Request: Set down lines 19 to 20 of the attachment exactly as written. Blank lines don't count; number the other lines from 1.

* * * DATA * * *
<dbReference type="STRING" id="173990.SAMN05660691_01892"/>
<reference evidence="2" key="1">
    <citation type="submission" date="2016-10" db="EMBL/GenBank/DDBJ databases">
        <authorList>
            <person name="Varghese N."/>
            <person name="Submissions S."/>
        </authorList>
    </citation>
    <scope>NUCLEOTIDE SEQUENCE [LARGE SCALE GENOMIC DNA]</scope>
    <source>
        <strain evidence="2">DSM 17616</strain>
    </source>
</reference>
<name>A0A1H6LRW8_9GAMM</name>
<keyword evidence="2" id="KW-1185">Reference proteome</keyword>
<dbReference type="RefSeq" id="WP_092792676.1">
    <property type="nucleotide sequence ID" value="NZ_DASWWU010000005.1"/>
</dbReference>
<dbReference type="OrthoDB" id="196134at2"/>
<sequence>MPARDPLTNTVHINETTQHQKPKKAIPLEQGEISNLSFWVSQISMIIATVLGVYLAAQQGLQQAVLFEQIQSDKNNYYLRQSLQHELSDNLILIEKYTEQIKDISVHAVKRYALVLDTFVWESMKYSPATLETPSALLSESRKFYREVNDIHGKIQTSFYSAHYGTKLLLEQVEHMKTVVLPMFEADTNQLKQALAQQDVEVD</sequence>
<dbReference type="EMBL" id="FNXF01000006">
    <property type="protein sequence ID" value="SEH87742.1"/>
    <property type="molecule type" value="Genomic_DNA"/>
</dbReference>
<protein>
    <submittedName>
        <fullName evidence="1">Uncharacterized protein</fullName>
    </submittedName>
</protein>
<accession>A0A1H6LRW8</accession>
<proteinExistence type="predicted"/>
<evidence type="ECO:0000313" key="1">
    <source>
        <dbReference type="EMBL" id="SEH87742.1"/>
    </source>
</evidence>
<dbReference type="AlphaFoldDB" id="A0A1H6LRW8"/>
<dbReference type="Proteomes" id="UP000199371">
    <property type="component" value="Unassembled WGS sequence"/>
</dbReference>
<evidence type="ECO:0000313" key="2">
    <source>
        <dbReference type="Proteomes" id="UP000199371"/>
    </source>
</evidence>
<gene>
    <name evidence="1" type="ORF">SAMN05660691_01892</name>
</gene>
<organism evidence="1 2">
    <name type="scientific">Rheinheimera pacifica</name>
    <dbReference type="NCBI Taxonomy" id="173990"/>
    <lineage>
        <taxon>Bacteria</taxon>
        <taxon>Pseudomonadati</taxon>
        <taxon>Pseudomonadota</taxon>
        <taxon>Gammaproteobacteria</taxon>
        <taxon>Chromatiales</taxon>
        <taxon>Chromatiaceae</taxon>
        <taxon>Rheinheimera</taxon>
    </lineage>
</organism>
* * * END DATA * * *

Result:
<dbReference type="OrthoDB" id="196134at2"/>
<sequence>MPARDPLTNTVHINETTQHQKPKKAIPLEQGEISNLSFWVSQISMIIATVLGVYLAAQQGLQQAVLFEQIQSDKNNYYLRQSLQHELSDNLILIEKYTEQIKDISVHAVKRYALVLDTFVWESMKYSPATLETPSALLSESRKFYREVNDIHGKIQTSFYSAHYGTKLLLEQVEHMKTVVLPMFEADTNQLKQALAQQDVEVD</sequence>